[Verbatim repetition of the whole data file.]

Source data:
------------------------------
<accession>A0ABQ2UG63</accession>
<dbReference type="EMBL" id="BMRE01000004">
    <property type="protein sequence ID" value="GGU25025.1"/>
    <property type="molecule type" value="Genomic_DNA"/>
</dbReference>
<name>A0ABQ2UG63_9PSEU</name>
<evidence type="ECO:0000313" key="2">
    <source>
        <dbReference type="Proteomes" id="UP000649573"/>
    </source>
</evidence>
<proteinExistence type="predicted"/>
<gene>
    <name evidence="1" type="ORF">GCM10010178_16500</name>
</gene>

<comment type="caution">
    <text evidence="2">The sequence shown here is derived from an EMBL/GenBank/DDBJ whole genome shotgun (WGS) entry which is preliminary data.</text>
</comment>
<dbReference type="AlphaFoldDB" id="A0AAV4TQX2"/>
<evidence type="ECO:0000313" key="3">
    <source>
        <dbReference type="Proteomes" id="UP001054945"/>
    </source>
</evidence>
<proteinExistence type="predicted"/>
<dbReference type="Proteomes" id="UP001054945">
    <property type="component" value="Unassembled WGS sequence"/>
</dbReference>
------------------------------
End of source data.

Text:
<accession>A0ABQ2UG63</accession>
<dbReference type="EMBL" id="BMRE01000004">
    <property type="protein sequence ID" value="GGU25025.1"/>
    <property type="molecule type" value="Genomic_DNA"/>
</dbReference>
<name>A0ABQ2UG63_9PSEU</name>
<evidence type="ECO:0000313" key="2">
    <source>
        <dbReference type="Proteomes" id="UP000649573"/>
    </source>
</evidence>
<proteinExistence type="predicted"/>
<gene>
    <name evidence="1" type="ORF">GCM10010178_16500</name>
</gene>

<comment type="caution">
    <text evidence="2">The sequence shown here is derived from an EMBL/GenBank/DDBJ whole genome shotgun (WGS) entry which is preliminary data.</text>
</comment>
<dbReference type="AlphaFoldDB" id="A0AAV4TQX2"/>
<evidence type="ECO:0000313" key="3">
    <source>
        <dbReference type="Proteomes" id="UP001054945"/>
    </source>
</evidence>
<proteinExistence type="predicted"/>
<dbReference type="Proteomes" id="UP001054945">
    <property type="component" value="Unassembled WGS sequence"/>
</dbReference>